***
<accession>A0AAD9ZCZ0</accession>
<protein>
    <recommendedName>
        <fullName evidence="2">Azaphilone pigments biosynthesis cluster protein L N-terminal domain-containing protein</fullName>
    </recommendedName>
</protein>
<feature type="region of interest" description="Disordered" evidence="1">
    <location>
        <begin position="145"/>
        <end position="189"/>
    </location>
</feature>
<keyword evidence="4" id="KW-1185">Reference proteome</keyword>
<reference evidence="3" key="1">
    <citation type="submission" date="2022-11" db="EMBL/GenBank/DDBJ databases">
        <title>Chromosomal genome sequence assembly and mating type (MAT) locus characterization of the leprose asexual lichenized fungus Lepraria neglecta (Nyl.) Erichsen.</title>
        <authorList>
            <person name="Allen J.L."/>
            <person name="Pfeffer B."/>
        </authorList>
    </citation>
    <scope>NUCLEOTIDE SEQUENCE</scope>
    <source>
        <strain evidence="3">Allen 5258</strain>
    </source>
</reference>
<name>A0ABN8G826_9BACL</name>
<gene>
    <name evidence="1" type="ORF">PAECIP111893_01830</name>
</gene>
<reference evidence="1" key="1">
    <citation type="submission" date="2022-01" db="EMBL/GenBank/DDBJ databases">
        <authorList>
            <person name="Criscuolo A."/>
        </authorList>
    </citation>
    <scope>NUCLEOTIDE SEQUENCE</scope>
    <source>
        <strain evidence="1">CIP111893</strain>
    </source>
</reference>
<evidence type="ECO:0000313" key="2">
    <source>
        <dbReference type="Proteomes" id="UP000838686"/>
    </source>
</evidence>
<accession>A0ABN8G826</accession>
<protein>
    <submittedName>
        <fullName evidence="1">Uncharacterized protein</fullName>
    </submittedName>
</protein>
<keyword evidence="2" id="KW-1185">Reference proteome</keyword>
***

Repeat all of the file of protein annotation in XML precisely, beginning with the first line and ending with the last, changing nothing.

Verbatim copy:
<accession>A0AAD9ZCZ0</accession>
<protein>
    <recommendedName>
        <fullName evidence="2">Azaphilone pigments biosynthesis cluster protein L N-terminal domain-containing protein</fullName>
    </recommendedName>
</protein>
<feature type="region of interest" description="Disordered" evidence="1">
    <location>
        <begin position="145"/>
        <end position="189"/>
    </location>
</feature>
<keyword evidence="4" id="KW-1185">Reference proteome</keyword>
<reference evidence="3" key="1">
    <citation type="submission" date="2022-11" db="EMBL/GenBank/DDBJ databases">
        <title>Chromosomal genome sequence assembly and mating type (MAT) locus characterization of the leprose asexual lichenized fungus Lepraria neglecta (Nyl.) Erichsen.</title>
        <authorList>
            <person name="Allen J.L."/>
            <person name="Pfeffer B."/>
        </authorList>
    </citation>
    <scope>NUCLEOTIDE SEQUENCE</scope>
    <source>
        <strain evidence="3">Allen 5258</strain>
    </source>
</reference>
<name>A0ABN8G826_9BACL</name>
<gene>
    <name evidence="1" type="ORF">PAECIP111893_01830</name>
</gene>
<reference evidence="1" key="1">
    <citation type="submission" date="2022-01" db="EMBL/GenBank/DDBJ databases">
        <authorList>
            <person name="Criscuolo A."/>
        </authorList>
    </citation>
    <scope>NUCLEOTIDE SEQUENCE</scope>
    <source>
        <strain evidence="1">CIP111893</strain>
    </source>
</reference>
<evidence type="ECO:0000313" key="2">
    <source>
        <dbReference type="Proteomes" id="UP000838686"/>
    </source>
</evidence>
<accession>A0ABN8G826</accession>
<protein>
    <submittedName>
        <fullName evidence="1">Uncharacterized protein</fullName>
    </submittedName>
</protein>
<keyword evidence="2" id="KW-1185">Reference proteome</keyword>